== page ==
Honeybee collecting pollen from an Aster flower.

Honeybees serve an important ecological and commercial role as pollinators. But their numbers have been declining for decades, and recovery will take a long time. You can help by avoiding pesticides and planting a bee-friendly garden. You can even host a hive in your own backyard — it takes some work, but it’s not as dangerous as you might think. But what if you already have bees, and you’re not a willing host? A trained beekeeper can relocate your errant hive while still protecting the colony.

How Important Are Honeybees?

It’s hard to overstate the importance of honeybees. Out of the 25,000 bee species in the world, only four make honey. Producing honey and beeswax is just the tip of the iceberg. Although many species of insects pollinate plants, honeybees contribute to the pollination of 84% of the crops grown for human consumption (a third of all the food we eat) as well as many crops grown for livestock. The commercial value of honeybees in the U.S. alone has been estimated at over $15 billion per year.

But populations of honeybees and other pollinators have dropped a shocking 90% in the past 20 years. Colony Collapse Disorder (CCD) decimated commercial hives across the country. The sudden die-off is still unexplained. Researchers think it results from a combination of stressors including pesticide use and parasites. Rates of CCD are still high but seem to have slowed somewhat. Still, it will take years to rebuild the bee population to healthy levels.

Hosting Honeybees

If you want to contribute directly to that task, hosting honeybees is fairly simple — though it does require some hard work — and the risk of bee stings is quite low, especially with newer, “hands-off” hive designs. The supplies and even the bees themselves can be purchased commercially. Early spring is the best time to start a new hive. But if you’re willing to wait until the second year before harvesting honey, colonies initiated later may survive the winter. If you just want to encourage pollination and don’t care about collecting honey, bee hotels for native bees are even easier to maintain than hives.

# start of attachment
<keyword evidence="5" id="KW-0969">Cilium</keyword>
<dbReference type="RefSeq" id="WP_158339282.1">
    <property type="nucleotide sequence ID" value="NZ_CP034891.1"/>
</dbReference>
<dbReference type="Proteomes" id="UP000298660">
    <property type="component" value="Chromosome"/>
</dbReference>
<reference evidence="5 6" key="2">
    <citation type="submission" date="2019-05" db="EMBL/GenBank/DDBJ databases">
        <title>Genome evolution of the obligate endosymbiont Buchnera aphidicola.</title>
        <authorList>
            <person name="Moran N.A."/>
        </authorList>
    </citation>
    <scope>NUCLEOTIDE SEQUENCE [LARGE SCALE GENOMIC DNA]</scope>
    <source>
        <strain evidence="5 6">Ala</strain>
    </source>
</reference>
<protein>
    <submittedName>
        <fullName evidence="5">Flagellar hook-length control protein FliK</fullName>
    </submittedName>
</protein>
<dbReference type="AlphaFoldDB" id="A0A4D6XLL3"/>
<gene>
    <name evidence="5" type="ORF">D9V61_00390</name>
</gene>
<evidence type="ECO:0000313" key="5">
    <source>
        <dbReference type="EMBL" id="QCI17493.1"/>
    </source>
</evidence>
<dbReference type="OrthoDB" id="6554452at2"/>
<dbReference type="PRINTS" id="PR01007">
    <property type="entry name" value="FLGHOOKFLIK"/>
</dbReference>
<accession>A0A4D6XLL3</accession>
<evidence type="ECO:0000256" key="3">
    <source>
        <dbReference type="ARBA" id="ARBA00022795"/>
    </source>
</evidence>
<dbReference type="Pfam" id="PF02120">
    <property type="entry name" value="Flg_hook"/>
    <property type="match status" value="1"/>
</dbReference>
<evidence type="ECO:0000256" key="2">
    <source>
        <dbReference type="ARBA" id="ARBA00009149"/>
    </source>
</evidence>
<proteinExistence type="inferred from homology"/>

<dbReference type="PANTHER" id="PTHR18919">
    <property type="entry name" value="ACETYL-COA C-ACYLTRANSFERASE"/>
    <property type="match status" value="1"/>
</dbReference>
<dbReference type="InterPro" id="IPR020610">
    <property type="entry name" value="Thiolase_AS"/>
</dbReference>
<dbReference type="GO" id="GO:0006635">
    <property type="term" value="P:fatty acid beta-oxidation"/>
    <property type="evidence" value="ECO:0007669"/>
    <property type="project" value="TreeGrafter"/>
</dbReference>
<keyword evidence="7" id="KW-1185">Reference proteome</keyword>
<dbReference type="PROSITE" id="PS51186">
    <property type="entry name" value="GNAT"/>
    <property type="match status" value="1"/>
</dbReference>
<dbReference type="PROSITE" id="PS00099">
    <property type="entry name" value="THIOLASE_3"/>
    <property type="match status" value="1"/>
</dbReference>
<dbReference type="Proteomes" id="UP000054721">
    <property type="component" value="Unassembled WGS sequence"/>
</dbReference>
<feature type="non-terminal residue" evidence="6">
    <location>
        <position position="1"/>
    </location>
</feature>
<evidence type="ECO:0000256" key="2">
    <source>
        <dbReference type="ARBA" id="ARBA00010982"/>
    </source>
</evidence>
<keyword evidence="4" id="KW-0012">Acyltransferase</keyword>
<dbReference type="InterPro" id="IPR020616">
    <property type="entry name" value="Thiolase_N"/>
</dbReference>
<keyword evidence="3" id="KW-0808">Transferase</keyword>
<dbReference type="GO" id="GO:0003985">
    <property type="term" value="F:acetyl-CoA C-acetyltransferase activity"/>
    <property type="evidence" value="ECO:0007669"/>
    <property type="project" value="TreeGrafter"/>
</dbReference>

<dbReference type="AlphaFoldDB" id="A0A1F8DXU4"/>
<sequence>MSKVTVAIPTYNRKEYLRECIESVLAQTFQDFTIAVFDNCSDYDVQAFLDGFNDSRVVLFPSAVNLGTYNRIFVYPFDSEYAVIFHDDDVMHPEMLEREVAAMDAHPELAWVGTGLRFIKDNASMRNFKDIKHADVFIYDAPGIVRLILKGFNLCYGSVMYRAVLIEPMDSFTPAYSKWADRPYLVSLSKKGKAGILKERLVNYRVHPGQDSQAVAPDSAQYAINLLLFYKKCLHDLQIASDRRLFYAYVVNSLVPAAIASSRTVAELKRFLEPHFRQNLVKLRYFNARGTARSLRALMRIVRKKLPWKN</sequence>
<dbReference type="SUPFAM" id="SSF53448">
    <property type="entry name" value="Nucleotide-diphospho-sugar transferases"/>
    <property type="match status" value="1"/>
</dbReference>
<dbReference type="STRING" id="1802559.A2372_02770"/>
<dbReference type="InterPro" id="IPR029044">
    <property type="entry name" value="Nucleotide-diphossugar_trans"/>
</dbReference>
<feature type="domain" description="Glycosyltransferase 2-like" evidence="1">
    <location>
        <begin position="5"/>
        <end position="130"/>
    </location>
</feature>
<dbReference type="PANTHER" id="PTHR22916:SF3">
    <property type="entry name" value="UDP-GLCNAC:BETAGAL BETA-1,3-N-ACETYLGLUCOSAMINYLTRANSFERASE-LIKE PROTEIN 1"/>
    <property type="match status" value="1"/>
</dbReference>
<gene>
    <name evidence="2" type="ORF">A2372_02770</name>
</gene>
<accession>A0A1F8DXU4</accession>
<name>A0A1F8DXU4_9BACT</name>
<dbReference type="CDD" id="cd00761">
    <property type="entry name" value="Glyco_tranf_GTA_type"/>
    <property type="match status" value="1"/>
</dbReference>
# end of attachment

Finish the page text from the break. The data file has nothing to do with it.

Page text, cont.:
You don’t have to become a beekeeper to help bees. Planting a pollinator-friendly garden is an important way to help sustain bee populations. In fact, according to the EPA, the most important thing homeowners can do to protect honeybees and other pollinators is to refrain from using landscape pesticides whenever possible. Neonicotinoid pesticides commonly used in the U.S. were banned in Europe after studies proved that the chemicals kill bees and reduced their ability to reproduce.

Honeybee hive on tree
Experienced beekeepers can remove swarms and place them in new hives without harming the bees. Image: Adobe Stock

Relocating Honeybees

Sometimes homeowners find themselves in possession of honeybees that they can’t keep — like the 50,000 honeybees found in a Cincinnati garage. Usually, when a hive gets too big, half of the bees will swarm to establish a new hive. If you find a cluster of bees hanging from a limb, branch, or built structure, you may have a swarm. Do not spray it with insecticide, or even with water (which could make the bees aggressive).

Whether you’ve discovered an unsustainable hive or a swarm has landed in your yard, you can still help the bees without hosting them. Experienced beekeepers can remove swarms and place them in new hives without harming the bees. There is a national online directory of beekeepers who remove swarms. Many regional beekeeping organizations, as well as county extension programs, also maintain lists of qualified beekeepers.

Beekeepers often remove swarms free of charge; however, it is always wise to ask about fees upfront. If your “swarm” turns out to be a species other than honeybees, humane removal is usually still possible. However, fewer beekeepers are prepared to remove other stinging insects, and those who can will almost always charge a fee.

This article was originally published on June 19, 2018.

By Gemma Alexander

Gemma Alexander has an M.S. in urban horticulture and a backyard filled with native plants. After working in a genetics laboratory and at a landfill, she now writes about the environment, the arts and family. See more of her writing here.